“Before my husband was even buried, my brother-­in-­law was making moves [to take over my property]…,” a widow living in a homestead outside Bulawayo with her three children told me, “I only realised about three weeks later that I was being left out.”

She is not alone in this experience. We interviewed more than 60 widows from throughout Zimbabwe and found that in many cases, their in­laws would claim all of their property and resources after their husbands died, in many cases leaving them homeless, landless, and penniless.

This is a silent epidemic of gender­based violence. And the results can be catastrophic.

Widows in Zimbabwe are routinely evicted from their homes and land, and their property is stolen by in-laws when their husbands die.

Many widows lose everything they have worked for. Their children may have to drop out of school.

They depend on the charity of others when they used to be standing on their own two feet, staying with relatives, trying to find income opportunities. Those who can still work must start from nothing, resulting in poverty that follows them for the rest of their lives.

Many other widows I spoke to from all over Zimbabwe during research for the Human Rights Watch report “You Will Get Nothing” on the rights of widows said that in­laws evicted them from their homes, and forced them off the lands they worked for their livelihoods.

This cuts off women’s economic empowerment at the root, by taking away the stability of a home and livelihood, on top of grief over the loss of a spouse.

Over 70 percent of women in Zimbabwe are involved in the agricultural economy.

The loss of a field is the loss of the most valuable income­generating asset most women have.

This happens to thousands of women each year in Zimbabwe.

Relatives move in when the woman is grieving and vulnerable. Many widows are older women who may not have the information or the financial resources they need to fight a husband’s family.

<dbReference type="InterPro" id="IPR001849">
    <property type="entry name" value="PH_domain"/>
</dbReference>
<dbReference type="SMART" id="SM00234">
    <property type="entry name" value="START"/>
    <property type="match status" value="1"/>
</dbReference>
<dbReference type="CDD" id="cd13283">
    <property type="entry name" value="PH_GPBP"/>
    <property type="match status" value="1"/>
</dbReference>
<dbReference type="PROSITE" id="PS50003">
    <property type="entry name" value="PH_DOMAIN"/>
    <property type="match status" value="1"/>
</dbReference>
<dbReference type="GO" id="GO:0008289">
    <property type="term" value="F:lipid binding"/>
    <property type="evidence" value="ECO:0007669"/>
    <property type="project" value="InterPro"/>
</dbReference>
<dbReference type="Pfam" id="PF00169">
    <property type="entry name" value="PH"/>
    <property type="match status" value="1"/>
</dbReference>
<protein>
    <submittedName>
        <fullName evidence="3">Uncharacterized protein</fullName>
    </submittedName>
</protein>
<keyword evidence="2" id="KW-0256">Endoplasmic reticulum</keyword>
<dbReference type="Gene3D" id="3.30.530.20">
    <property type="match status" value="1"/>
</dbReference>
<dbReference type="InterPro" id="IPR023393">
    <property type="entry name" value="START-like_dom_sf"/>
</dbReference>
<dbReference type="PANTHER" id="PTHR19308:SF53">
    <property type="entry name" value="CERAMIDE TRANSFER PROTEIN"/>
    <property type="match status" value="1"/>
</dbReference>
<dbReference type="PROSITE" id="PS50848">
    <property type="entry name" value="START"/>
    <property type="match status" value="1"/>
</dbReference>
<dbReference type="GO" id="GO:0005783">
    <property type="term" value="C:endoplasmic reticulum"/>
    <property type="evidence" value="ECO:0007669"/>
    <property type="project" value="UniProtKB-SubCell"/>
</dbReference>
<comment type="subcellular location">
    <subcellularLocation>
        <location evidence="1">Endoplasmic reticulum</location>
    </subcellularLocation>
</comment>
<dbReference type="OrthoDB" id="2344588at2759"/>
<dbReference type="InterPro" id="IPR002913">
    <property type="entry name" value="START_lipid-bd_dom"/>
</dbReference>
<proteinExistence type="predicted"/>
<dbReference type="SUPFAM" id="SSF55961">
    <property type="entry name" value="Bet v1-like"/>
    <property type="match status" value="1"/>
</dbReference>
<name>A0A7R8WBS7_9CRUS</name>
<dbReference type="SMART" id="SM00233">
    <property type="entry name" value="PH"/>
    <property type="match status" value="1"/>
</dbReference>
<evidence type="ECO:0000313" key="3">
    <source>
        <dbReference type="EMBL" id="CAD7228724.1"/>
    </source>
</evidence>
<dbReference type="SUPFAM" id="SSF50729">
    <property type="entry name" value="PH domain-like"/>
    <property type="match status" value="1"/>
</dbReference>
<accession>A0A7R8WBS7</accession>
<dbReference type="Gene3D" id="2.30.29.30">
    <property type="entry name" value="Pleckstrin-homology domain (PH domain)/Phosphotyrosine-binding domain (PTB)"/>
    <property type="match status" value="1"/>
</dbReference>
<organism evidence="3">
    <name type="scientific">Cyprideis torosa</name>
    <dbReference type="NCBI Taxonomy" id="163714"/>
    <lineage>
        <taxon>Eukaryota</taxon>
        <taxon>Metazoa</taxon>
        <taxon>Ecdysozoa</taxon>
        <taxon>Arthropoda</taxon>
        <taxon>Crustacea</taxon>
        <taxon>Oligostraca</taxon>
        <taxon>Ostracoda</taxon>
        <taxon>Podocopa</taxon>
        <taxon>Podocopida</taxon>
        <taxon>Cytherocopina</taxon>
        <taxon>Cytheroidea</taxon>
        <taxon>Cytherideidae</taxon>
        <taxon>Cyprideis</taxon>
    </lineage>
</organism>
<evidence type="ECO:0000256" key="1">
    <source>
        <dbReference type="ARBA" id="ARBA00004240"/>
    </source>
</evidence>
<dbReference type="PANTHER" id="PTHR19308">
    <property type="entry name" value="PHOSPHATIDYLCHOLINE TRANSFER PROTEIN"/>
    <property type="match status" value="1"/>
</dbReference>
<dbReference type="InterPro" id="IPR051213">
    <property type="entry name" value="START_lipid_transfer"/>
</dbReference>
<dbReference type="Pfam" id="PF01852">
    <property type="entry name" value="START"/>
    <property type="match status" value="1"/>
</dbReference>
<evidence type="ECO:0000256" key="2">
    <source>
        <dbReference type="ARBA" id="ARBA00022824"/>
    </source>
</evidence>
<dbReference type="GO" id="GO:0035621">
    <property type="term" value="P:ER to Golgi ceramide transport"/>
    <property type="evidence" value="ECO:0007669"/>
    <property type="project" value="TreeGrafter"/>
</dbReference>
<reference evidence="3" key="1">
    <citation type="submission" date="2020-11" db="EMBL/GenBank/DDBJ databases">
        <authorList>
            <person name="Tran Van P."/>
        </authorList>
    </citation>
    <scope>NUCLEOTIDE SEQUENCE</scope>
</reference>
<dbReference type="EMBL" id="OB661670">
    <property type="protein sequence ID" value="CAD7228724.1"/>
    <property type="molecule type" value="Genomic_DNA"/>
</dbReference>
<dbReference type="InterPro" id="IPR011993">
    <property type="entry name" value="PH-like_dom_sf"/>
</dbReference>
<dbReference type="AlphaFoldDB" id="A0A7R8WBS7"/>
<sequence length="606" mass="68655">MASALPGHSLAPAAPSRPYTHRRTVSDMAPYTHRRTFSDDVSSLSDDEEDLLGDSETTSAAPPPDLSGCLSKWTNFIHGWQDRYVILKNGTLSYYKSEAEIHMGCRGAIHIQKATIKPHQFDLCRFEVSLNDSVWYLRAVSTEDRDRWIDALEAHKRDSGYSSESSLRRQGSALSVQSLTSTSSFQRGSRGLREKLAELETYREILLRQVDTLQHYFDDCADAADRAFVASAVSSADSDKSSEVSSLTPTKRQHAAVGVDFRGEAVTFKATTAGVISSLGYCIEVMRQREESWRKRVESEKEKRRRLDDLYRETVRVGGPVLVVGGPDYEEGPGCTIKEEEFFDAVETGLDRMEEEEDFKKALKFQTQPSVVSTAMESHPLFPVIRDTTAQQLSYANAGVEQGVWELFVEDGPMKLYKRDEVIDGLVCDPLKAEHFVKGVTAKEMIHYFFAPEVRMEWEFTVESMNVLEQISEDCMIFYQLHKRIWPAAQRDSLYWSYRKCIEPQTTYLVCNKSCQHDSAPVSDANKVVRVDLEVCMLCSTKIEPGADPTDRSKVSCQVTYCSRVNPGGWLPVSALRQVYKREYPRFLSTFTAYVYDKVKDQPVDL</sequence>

Many families claim that it is their right to take the family’s property under customary law. But it is greed, not culture, that drives this practice.

Property grabbing is a problem in other southern African countries as well. Botswana and South Africa have both taken legal steps to end the practice.

The introduction of the Marriages Bill is an opportunity for Zimbabwe to take practical legal steps, too. It should make registration available for marriages of all types.

Widows I spoke with who were in unregistered customary unions were the most vulnerable.

Courts ask their in­laws to verify their unions in court. Even if they know their rights, and get themselves to court, the widows are often at the mercy of their in­laws to confirm that they were married.

Women whose marriages were registered and who are able to get legal help still face challenges, but are more likely to be successful in the courts.

Bethel’s in­laws tried to use her unregistered status as leverage for a bribe from her.

She was fortunate to obtain free legal services from a local organisation to rebuff them, and keep her home.

Where the law does not protect, it should be amended so that it protects everyone.

As a Zimbabwean, I have been working on human rights for many years. It is time Zimbabweans started seeing widows differently.

Their equal property rights are not optional, nor is this a “family matter.” Zimbabwe should put a spotlight on widows’ rights.

Property grabbing violates women’s rights, harms children, and hinders development.

For the good of this country, Zimbabwe should seek to change laws and support widows, because they are entitled to the same rights as every other person here.